Reporting from New York — New York Republicans have been a party on the verge of extinction for almost a decade. They have virtually nobody in Congress and no power in the state capital. The party is so weak that if it doesn't have a good showing in November it could be left with little representation.
So given the choice in the GOP gubernatorial primary Tuesday between a "mad as hell" outsider and a party regular whose day job had been to lobby for Wall Street, New York Republicans turned out in larger than usual numbers to vote for Carl Paladino, the anti-establishment candidate.
The fiery real estate developer from Buffalo didn't just beat Rick Lazio, he crushed him.
GOP insiders were flabbergasted. "This is the candidate that the base of the party wanted," state party Chairman Ed Cox said to reporters Tuesday night, sounding a little stunned.
Paladino won 62% of the vote and helped draw almost twice as many registered GOP voters to the polls Tuesday as have voted in previous off-year primaries, experts said; an estimated 15% turned out Tuesday.
"People have seen chaos in Washington and chaos in Albany and they just don't know what to tell their children and their grandchildren. We'll give them that hope," Paladino said Wednesday.
Apparently a big share of Paladino's support came from upstate, where economic hardships have not let up for years, driving residents to flee for jobs in states with lower taxes, according to experts. New York rarely elects governors or U.S. senators from upstate because most residents live in or near New York City.
"You have to give Carl credit. He connected with voters in a visceral way and they came out in numbers to vote for him," said David Catalfamo, a political analyst who helped elect New York's last Republican governor, George Pataki.
Although much is being made of Paladino's backing by "tea party" activists, other factors contributed to his victory. From the start, the state party had problems rallying around Lazio, who couldn't raise money or interest in his ambition to be governor. He'd been trounced in a Senate run against Hillary Rodham Clinton in 2000, and big donors questioned what would be different a decade later. He will face the well-financed state Atty. Gen. Andrew Cuomo, who is seeking the job his father, Mario, held for three terms in the 1980s and '90s.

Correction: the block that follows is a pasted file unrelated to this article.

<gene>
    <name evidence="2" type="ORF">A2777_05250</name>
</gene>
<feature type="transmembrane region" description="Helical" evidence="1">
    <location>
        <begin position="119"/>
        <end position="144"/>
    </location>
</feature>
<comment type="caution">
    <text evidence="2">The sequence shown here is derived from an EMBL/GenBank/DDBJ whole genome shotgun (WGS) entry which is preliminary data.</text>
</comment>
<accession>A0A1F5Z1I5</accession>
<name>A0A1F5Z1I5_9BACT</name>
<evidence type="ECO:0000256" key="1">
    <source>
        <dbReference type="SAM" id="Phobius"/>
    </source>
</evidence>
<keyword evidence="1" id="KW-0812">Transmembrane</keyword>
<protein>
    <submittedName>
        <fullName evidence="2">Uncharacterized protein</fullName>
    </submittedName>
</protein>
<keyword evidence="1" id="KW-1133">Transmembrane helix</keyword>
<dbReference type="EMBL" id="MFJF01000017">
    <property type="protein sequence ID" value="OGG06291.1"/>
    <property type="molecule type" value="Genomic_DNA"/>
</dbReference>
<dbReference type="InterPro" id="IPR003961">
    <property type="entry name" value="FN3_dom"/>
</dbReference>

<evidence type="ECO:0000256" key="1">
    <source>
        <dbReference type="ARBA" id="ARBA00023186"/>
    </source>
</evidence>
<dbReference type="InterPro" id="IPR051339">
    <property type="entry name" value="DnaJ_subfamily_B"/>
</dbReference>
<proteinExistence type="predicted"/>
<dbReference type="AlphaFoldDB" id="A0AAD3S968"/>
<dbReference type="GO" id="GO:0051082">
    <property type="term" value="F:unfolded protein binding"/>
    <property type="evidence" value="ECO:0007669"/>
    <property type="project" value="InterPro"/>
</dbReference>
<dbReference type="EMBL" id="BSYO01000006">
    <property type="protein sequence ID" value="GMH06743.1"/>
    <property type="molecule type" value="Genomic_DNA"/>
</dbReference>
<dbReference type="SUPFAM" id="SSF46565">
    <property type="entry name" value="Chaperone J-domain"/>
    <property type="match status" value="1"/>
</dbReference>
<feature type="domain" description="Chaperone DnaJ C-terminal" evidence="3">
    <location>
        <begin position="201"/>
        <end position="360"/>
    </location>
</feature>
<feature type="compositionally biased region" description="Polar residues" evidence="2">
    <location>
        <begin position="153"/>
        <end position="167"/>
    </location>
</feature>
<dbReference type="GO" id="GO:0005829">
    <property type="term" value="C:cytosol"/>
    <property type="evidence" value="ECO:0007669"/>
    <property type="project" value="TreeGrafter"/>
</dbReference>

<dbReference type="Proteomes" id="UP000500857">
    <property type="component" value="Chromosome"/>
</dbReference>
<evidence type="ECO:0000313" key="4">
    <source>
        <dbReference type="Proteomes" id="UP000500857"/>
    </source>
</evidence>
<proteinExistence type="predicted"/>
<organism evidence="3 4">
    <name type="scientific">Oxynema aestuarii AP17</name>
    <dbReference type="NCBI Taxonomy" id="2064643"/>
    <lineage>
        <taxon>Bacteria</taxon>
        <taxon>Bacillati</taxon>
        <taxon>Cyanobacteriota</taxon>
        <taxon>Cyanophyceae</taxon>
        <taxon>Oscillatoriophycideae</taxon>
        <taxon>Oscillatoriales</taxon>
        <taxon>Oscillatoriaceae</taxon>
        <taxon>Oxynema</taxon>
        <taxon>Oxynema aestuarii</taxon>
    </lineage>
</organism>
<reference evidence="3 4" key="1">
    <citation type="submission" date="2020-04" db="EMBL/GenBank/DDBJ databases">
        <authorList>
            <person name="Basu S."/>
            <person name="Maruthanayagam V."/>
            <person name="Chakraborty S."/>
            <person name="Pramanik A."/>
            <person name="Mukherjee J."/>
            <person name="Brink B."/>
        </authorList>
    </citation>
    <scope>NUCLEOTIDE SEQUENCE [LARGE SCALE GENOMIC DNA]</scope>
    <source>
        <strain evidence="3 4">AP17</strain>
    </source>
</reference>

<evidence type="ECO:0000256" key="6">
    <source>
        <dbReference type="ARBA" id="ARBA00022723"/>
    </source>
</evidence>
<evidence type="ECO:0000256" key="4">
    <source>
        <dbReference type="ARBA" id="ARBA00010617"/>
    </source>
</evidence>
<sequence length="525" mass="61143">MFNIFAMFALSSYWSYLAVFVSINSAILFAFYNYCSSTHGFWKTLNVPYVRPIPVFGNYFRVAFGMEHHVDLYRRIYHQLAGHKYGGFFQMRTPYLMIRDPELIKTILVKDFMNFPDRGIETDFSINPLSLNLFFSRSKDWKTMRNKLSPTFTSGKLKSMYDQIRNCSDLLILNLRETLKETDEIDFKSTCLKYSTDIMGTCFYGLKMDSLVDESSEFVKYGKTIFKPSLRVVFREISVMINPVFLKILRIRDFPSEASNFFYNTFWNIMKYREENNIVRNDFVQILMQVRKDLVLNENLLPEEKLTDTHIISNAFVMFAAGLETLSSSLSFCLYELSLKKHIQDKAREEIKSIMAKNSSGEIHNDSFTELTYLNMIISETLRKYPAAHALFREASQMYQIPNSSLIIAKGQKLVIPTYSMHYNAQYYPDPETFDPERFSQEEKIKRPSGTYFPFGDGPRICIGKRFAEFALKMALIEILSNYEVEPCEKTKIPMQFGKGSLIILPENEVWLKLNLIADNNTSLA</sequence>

Paladino — who spent $3 million of his own money, compared with the $2 million that Lazio scrambled to raise — promised to cleanse the scandal-ridden statehouse.
Paladino, 64, is not exactly a Boy Scout — he has been caught passing on e-mails with pornographic images and racist jokes to friends, and has had to apologize more than once for politically insensitive remarks about Jews and poor people. But all that seemed to wash away as he hammered at voter frustration over the embedded political ranks in Albany and drew his campaign mantra from the famous line in the 1976 movie "Network":
"We're mad as hell and we're not going to take it anymore," Paladino said after he took the podium at his victory party Tuesday night in Buffalo. He labeled his Democratic opponent "status Cuomo" and offered an anti-establishment message similar to the one that helped him eviscerate Lazio.
He vowed to cut taxes by 10% almost the day after he takes office and slice state spending by 20%, though both actions would require the support of the Democrat-dominated Legislature.
Whether Paladino's promises and take-no-prisoners approach will work against Cuomo in November is unclear. Paladino, however, should not be underestimated, Catalfamo said.
"We've had a governor resign for prostitution, another embroiled in scandal after scandal, and the statehouse under every sort of investigation," Catalfamo said. "Albany is such a mess. Well, I understand Carl is not the perfect candidate but he is frank about it, so the question is: Does that candor and honesty buy him a pass for things that typically are disqualifiers?"